Indian agriculture stays climate resilient, says govt

Spread the love

By Our Special Correspondent

New Delhi, December 13: At a time when a number of countries are facing food crisis on account of the climate change, the government has told the Lok Sabha that the Indian agriculture has remained unaffected. The foodgrains productions in the country continue to rise with 315 million tonnes of grains recorded in the last financial year.

In 2021-22, the total foodgrains productions were 315.72 million tonnes, against 310 million tonnes in previous year. In 2017-18, India had recorded a total of 285 million tonnes of foodgrains productions. However, there is an assessment that India may face a lower wheat production in the current year on account of the visible impact of the climate change, which was seen in higher incidents of unseasonal rains in some parts of the country coupled with droughts in other regions.

The government in a written answer in the Lok Sabha said that currently 446 villages with 151 farmers’ producers’ organisations are being covered for climate resilient agricultural practices, with cultivators provided with the requisite technique and technologies. “The Indian Council for Agricultural Research (ICAR) since 2014 has released 2122 varieties of seeds, which include climate complaint 1752 seed varieties. As many as 68 region specific climate resilient techniques have been developed,” the government told the Lok Sabha.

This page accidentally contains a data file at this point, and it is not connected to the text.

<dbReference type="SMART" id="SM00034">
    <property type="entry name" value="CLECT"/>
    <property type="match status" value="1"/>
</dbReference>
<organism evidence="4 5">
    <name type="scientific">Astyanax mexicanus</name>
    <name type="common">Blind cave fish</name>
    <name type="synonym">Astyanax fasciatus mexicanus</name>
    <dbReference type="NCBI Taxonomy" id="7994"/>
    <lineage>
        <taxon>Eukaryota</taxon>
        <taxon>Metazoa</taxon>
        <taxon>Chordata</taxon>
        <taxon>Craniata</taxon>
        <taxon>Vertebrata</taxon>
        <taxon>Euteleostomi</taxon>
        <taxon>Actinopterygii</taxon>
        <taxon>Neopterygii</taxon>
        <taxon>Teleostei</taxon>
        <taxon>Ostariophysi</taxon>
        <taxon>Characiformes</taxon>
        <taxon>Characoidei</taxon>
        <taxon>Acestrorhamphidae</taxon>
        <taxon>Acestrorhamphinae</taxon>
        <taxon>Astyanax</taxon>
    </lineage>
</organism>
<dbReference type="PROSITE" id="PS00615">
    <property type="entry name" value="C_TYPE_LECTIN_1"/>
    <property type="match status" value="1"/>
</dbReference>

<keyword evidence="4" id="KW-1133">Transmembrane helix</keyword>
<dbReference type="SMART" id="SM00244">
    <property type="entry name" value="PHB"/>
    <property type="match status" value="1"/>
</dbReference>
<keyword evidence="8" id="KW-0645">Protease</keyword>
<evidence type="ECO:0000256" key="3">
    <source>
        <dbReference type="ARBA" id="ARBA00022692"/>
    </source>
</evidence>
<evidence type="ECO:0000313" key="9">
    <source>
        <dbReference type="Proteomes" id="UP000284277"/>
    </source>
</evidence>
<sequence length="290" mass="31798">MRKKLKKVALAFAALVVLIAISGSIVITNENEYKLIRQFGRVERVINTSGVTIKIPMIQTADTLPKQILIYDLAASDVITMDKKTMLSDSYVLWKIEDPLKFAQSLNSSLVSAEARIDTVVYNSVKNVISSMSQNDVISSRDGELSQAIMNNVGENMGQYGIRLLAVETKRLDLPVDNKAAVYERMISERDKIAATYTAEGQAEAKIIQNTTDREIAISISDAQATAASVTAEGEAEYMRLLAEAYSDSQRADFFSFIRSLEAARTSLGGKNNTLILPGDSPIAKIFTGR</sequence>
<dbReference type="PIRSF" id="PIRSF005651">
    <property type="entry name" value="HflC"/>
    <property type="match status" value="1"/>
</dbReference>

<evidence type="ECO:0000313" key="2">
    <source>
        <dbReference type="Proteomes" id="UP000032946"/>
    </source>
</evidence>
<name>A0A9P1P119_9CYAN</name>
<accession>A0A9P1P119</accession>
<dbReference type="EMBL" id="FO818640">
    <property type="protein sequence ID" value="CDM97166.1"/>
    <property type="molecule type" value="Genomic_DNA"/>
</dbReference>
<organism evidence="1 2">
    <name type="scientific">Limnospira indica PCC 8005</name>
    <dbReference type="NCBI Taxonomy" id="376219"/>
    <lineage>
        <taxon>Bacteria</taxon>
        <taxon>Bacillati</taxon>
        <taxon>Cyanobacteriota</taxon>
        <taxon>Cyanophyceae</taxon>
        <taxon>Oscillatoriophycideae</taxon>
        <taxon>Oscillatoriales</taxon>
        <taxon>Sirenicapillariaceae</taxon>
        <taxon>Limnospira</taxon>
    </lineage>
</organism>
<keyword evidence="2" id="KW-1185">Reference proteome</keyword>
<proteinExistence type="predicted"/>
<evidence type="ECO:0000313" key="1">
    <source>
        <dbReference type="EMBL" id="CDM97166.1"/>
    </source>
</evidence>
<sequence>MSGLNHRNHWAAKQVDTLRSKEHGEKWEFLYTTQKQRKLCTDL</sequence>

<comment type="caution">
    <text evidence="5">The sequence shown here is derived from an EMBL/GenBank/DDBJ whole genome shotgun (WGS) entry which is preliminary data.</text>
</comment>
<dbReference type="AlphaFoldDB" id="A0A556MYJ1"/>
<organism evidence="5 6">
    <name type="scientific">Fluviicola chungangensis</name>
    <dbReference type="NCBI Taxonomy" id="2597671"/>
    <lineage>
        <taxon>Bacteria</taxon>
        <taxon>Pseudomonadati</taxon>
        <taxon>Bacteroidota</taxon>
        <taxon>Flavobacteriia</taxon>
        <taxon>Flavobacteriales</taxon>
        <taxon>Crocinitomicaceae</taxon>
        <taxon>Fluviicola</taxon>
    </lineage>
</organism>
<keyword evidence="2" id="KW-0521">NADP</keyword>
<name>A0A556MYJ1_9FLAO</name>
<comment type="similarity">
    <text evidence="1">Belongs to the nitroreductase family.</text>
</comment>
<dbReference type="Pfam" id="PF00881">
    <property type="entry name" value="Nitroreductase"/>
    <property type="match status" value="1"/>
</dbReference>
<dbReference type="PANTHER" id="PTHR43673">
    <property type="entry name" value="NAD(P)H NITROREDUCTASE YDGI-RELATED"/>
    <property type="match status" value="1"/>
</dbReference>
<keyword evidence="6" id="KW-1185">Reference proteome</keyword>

The government also informed that a total of 70.04 lakh hectare of agricultural land has been covered under the micro-irrigation programme as part of per drop per crop mission at a cost of Rs 16815.66 crores. “So far 22.71 soil health cards at a cost of Rs 1335.68 crores have been distributed to help the farmers make the best use of the fertilisers for better crop productions,” said the government.

While the Indian agriculture has been hailed by the experts for being Monsoon resilient, having become free from the variation in the rainfalls, the climate change is seen as a challenge and the full impact will be seen in the coming years. India’s agriculture has defied the global trends, as Pakistan has reported over 20 per cent dip in the wheat productions on account of the climate change last year. Wheat is the staple food of Pakistan. Similar is stated to be the situation in China, which this year reeled under sever heat conditions followed by floods, which accounted for sharp dip in the productions of rice, which is the staple food of the country. Sri Lanka, some of the Latin American countries have also reported adverse impact of climate change on their agricultural productions.

About The Author

Leave a Reply

Your email address will not be published. Required fields are marked *